County Pays $1.35 Million Penalty for Public Funds Spent in Support of Ballot Measure


Los Angeles County will pay $1.35 million in penalties for failing to report expenditures supporting its 2017 special tax ballot measure for homeless services. In a case that underscores the potential stakes for public agencies that cross the line between providing impartial information about the effects of a ballot measure and impermissibly advocating for a particular result, the Fair Political Practices Commission (“FPPC”) approved a stipulated settlement recently. This case likely foreshadows an increased enforcement focus on public agency activities in connection with ballot measures.

Shortly after putting the tax measure on the ballot, the stipulation alleges, the County authorized a $1 million budget for communications relating to the measure, and a contract with a consultant to execute the communications campaign. The County’s paid media advertisements focused on the message “Measure H. Real Help. Lasting Change. Vote March 7,” rather than any impartial information. The measure narrowly obtained the required 2/3 voter approval.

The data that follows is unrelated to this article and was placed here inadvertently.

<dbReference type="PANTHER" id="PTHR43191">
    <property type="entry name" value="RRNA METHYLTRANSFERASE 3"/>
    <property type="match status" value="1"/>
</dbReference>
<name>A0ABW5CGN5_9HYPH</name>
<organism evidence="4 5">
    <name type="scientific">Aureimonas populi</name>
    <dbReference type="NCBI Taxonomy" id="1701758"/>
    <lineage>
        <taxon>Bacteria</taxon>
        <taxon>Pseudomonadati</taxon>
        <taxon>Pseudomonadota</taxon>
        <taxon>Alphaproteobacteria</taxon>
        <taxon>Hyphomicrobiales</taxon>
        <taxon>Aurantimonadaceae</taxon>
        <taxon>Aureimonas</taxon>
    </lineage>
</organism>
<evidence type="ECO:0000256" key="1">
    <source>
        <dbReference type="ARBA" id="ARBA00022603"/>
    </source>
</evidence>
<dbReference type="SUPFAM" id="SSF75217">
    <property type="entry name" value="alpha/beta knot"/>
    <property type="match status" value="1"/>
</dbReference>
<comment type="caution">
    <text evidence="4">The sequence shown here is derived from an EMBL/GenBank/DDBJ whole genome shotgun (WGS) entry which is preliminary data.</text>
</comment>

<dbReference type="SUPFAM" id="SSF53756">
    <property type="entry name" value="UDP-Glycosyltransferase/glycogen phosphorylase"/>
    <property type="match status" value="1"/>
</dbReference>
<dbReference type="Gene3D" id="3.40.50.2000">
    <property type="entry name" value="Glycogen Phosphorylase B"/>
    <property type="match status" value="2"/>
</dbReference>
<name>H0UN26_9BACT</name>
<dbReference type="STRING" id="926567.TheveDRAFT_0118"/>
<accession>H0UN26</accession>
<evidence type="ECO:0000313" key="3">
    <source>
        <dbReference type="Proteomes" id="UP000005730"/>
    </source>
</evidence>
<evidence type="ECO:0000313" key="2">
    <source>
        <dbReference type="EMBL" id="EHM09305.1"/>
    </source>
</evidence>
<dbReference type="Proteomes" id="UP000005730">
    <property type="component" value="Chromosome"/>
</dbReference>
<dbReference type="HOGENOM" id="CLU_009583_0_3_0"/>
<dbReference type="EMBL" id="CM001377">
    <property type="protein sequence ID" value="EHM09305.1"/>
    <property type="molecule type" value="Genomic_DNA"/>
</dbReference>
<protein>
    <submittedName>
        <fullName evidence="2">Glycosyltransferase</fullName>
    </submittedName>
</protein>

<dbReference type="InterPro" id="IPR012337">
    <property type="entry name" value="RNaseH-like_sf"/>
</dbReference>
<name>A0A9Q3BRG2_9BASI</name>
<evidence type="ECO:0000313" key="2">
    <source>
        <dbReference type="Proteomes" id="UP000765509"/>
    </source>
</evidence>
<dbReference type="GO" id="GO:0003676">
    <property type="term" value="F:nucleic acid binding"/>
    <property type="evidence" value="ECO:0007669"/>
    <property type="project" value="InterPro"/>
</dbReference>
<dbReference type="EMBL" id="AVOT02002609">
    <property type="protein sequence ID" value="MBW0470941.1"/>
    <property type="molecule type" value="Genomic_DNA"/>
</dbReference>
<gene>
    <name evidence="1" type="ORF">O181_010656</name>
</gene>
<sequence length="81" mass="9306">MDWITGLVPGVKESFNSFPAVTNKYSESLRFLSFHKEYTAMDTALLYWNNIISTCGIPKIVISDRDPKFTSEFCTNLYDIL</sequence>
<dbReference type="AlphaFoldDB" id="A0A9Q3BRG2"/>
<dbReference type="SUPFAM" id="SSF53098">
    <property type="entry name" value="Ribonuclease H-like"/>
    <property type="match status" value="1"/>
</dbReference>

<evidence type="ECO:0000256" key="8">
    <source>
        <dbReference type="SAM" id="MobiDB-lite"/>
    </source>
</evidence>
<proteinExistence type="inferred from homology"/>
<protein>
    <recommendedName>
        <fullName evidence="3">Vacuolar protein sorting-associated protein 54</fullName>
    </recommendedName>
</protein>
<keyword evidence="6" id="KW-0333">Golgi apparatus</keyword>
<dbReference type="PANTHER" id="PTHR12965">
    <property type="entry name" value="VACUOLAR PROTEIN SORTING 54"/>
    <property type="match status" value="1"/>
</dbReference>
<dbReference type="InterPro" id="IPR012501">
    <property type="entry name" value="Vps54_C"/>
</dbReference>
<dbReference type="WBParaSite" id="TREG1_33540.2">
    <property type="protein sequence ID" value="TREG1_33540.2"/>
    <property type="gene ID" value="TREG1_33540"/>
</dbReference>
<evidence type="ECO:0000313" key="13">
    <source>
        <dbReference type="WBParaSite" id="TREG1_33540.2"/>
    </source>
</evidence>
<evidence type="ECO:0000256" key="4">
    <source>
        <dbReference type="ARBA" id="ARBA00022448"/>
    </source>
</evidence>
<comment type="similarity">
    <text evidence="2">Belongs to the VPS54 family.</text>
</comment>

Howard Jarvis Taxpayers Association (“HJTA”) strategically sought advice from the FPPC, asking whether expenditures by a private entity for the same message in connection with a fictitious local tax measure would constitute a reportable campaign expenditure. After the FPPC advised in writing that such expenditures would be considered reportable campaign expenditures, HJTA filed a complaint accusing the County of making improper expenditures and failing to report them. Under the stipulation, the County will pay $600,000 each to the State and HJTA, and $150,000 in attorneys’ fees to settle the complaints. The total penalty could have exceeded $2.4 million.

A public agency or employee may not spend or use public resources for campaign activity in support of or opposition to a ballot measure, and all campaign expenditures must be reported to the FPPC. The complaint and FPPC enforcement action alleged that the County’s payments for electronic advertisements and the political slogan constituted expenditures in favor of the ballot measure under the factors in FPPC Regulation 18420.1. Public agencies that engage in communications activities in connection with a ballot measure should carefully compare the communications - often prepared by consultants - with the factors set forth in that regulation to be sure payments for those communications will not be considered campaign expenditures.

For further information about public agency communications about ballot measures, or other political law matters, please contact Craig Steele.

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